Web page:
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Here, we discuss the coronavirus payroll tax delay.

8/10 Update: Over the weekend, President Trump signed a memorandum to stop the collection of payroll taxes from people who earn roughly $104,000 per year or less during the last third of the year (September through December). This is a deferral though, so the taxes will be due next year. As a result, employers will likely continue to deduct the tax from paychecks to remit them to the government in the new year. Trump is pushing for Congress to turn the deferral into an actual cut, but these taxes go toward funding Social Security and Medicare — and Congress is unlikely to jeopardize the vital programs.

It should be noted that Trump’s memorandum applies to the payroll taxes deducted from workers’ paychecks. Congress has already passed legislation that allows employers to delay paying their share of Social Security and Medicare taxes until 2022. It is this legislation that this article explains.

7/10 Update: Since the passage of the Paycheck Protection Program (PPP) Flexibility Act in June, business owners who receive PPP loans that are then forgiven may now defer payment of their share of Social Security taxes per Section 2302 of the Coronavirus Aid, Relief, and Economic Security (CARES) Act.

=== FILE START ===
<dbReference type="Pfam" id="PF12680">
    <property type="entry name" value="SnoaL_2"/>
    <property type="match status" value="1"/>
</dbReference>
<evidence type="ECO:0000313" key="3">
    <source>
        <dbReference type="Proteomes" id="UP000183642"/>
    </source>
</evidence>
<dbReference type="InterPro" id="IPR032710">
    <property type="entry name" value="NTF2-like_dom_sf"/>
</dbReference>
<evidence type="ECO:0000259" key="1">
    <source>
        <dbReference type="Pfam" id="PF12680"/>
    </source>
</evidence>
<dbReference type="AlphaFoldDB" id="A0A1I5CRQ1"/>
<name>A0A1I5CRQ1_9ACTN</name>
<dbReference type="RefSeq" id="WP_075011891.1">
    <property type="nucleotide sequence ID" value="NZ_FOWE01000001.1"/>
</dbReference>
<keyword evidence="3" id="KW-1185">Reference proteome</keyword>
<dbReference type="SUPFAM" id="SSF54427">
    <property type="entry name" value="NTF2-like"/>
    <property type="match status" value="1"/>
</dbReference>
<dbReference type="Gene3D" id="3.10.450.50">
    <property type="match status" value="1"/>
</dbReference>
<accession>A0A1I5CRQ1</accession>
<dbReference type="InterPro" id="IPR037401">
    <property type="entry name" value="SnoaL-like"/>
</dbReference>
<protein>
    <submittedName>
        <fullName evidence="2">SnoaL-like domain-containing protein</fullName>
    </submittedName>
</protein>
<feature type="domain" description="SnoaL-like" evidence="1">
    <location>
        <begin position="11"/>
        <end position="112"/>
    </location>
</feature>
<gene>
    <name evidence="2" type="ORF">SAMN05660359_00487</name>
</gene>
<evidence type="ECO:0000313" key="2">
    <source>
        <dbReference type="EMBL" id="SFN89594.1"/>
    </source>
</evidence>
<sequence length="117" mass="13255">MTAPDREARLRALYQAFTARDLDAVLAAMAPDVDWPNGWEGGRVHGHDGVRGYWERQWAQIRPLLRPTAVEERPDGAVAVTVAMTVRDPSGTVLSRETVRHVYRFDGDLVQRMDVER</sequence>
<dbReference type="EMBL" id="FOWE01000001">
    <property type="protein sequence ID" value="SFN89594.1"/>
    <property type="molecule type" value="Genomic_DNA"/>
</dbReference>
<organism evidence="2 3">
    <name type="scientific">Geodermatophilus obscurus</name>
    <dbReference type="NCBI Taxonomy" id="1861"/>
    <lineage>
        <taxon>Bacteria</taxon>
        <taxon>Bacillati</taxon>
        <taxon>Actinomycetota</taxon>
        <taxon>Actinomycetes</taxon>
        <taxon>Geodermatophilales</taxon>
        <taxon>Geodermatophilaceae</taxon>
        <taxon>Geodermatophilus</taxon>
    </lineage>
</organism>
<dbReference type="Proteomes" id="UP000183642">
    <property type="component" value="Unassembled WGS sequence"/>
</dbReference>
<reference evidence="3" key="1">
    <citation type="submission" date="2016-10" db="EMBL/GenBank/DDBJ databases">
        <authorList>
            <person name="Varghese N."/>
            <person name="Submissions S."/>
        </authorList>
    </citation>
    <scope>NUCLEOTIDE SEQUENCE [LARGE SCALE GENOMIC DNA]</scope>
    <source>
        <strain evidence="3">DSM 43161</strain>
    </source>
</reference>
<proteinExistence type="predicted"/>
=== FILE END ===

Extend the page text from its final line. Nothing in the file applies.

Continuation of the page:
As Americans continue to practice social distancing and many businesses stay closed, the CARES Act offers economic assistance  both to individuals and businesses. To help employers with their liquidity, the law includes two tax-related provisions: a refundable tax credit and the option to defer payroll taxes. Below, we discuss these payroll tax provisions and explain who qualifies.

Many Americans are also consulting their financial advisors to navigate the recession. To find the right professional, use our free tool, which will connect you with up to three advisors in your area. 

What Is Payroll Tax?

Both the federal government and some states collect payroll taxes, which are based on employees’ tips, wages or salaries. These taxes are then used by the government to finance programs like Social Security and Medicare. Employers withhold these taxes from their employees’ paychecks and remit them to the IRS.